• Put the first k cards into one pile, and the other n-k in a second pile.

  • Until all the cards are gone:

    • Where the sizes of the two piles are x and y, choose the first pile with probability x/(x+y) and the second pile with probability y/(x+y).

    • Move the first card in that pile to the new array.


Input: An array of positive integers, of length n<1000.

Output: The array shuffled once.


You may use any algorithm that gives equivalent results to the GSR shuffle.

  • \$\begingroup\$ Just to clarify: We have to shuffle once, yes? \$\endgroup\$ – Dennis Dec 4 '15 at 19:45
  • 1
    \$\begingroup\$ Closely related. This is one of the rare cases where I would actually favour closing an older question as a duplicate of a newer one. \$\endgroup\$ – Peter Taylor Dec 4 '15 at 20:27

Play Chess with a One-Move Lookahead

"I see only one move ahead, but it is always the correct one."

– Jose R. Capablanca, World Chess Champion 1921-1927

This is a chess tournament with a twist: your chess engine is only allowed to look 1 move (2 ply) ahead. In order to succeed, you must create the best board evaluation algorithm.

Additional Rules

  • En passant, castling, and under-promotion will be allowed. Of course, it is up to you if you want to bother adding those capabilities to your AI. I personally find these to be some of the best rules of chess.

I am considering making a "template" bot which implements alpha-beta pruning, and requiring users to just fill in the method for board evaluation. Otherwise, there may be ways to stretch what it means to "look ahead." The benefit for users would be that they don't have to write their own getLegalMoves() method.

  • 1
    \$\begingroup\$ How is the algorithm scored? \$\endgroup\$ – Doorknob Dec 7 '15 at 2:24
  • 1
    \$\begingroup\$ I don't think there's any way to specify "look ahead" which isn't vulnerable to stretching. Even if you just ask for the board evaluation. \$\endgroup\$ – Peter Taylor Dec 7 '15 at 9:44
  • 1
    \$\begingroup\$ Why would you need pruning for a bot that only looks 1 move ahead?? \$\endgroup\$ – feersum Dec 7 '15 at 11:50

Rearrangement Inequality: The Sequel

Read the previous version here.

Your mathematics teacher looked at your test results on inequalities. Not good.

Hence he decided to give you some homework on inequalities.

Since this is about inequalities (how unfair), he decided to give each student a differing amount of homework. The exact amounts do not matter to him.

After allocating the homework, he had a bunch of complaints. Apparently, some students have some neighbouring students who have less homework than them.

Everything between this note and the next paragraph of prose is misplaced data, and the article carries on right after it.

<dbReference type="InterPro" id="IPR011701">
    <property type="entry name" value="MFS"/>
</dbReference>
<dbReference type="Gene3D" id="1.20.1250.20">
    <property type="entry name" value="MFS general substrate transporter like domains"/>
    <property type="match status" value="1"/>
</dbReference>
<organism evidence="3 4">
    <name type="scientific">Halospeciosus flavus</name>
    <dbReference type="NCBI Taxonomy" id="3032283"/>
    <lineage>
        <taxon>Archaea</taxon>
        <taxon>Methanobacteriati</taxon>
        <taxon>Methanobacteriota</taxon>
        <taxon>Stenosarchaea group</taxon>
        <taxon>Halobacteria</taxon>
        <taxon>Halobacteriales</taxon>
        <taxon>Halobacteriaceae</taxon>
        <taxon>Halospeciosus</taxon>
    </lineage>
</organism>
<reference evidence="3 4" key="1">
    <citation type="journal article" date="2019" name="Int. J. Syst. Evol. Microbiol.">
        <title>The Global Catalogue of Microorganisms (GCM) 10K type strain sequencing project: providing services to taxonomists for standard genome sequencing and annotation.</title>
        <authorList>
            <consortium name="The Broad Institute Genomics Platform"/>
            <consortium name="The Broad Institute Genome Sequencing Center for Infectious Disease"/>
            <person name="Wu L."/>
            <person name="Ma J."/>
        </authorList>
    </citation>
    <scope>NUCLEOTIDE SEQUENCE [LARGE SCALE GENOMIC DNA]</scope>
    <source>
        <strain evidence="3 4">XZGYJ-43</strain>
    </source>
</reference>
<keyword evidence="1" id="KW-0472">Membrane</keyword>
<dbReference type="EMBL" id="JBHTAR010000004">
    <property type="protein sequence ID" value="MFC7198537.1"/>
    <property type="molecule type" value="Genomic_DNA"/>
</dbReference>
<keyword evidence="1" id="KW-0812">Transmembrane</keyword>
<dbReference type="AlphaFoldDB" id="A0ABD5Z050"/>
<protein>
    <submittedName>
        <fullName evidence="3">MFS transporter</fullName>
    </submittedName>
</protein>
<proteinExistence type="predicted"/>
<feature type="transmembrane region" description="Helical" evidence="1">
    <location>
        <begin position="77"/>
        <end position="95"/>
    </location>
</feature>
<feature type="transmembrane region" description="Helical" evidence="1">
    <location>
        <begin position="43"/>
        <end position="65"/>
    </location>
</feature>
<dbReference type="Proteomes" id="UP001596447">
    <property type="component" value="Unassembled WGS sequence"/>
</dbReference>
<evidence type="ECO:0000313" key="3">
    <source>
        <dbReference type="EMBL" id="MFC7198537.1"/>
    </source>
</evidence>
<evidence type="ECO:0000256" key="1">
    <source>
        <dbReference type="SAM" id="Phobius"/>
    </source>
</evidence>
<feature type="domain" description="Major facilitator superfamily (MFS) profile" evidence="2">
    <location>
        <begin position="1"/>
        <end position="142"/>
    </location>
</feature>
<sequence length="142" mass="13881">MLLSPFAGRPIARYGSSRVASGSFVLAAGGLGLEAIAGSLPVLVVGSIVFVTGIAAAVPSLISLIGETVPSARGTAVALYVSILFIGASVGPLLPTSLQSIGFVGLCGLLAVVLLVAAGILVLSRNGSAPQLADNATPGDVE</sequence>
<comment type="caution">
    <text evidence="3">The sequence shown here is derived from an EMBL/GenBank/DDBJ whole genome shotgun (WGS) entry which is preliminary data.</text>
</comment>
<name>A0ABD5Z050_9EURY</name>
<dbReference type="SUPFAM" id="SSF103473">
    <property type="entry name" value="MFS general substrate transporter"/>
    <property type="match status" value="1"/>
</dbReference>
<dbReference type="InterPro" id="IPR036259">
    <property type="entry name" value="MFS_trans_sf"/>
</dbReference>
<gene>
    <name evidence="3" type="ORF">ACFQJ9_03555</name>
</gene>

Hence, he has decided to rearrange the students such that there will be fewer complaints. As long as each student sees that at most one adjacent student has less homework than them, they will not complain. (The students are quite reasonable.)

Note that he can swap the position of two students, but he cannot move a student into an empty spot as the empty spot has no chairs and the chairs in this classroom cannot be moved around due to safety concerns.


Here are different forms of input you can consider:

Optional: You can include integers in your input for the size of the classroom for convenience. This is , so input and output does not matter too much.

Function input: Container with truthy and falsy values representing if a student is there or not. All truthy values must be the same, similarly, all falsy values must be the same.

Standard Input: A grid of 2 different characters, which can be separated by spaces. Possible input:

0 1 1 0 1
1 1 1 1 1
1 0 1 1 1
1 1 1 1 1




The teacher wants to know how to arrange the students. Each student can be represented as an integer from 1 to n from the least amount of homework to the most amount of homework. For the input:

0 1 1 0 1
1 1 1 1 1
1 0 1 1 1
1 1 1 1 1

where 1 means there is a student and 0 means there isn't any students, a possible output is:

0  12 13 0  4
10 11 16 15 3
9  0  14 17 2
8  7  6  5  1

where the students labelled 16 and 17 are not satisfied.

Your score for every test case will be the number of students which are satisfied over the total number of students in that test case. It is guaranteed that there is at least one student in each test case. Your final score will the average of your scores over all test cases.

If you want to use another form of input and output, please clearly state it in your answers.

The teacher has some concerns:

Please ensure that your code is deterministic, as the teacher may test it several times. You are allowed to code your own psuedorandom number generator if you need random numbers.

Please ensure that your code terminates within a minute for each test case, as the teacher is impatient.

The teacher has been to PPCG for a long time, so he knows all the standard loopholes.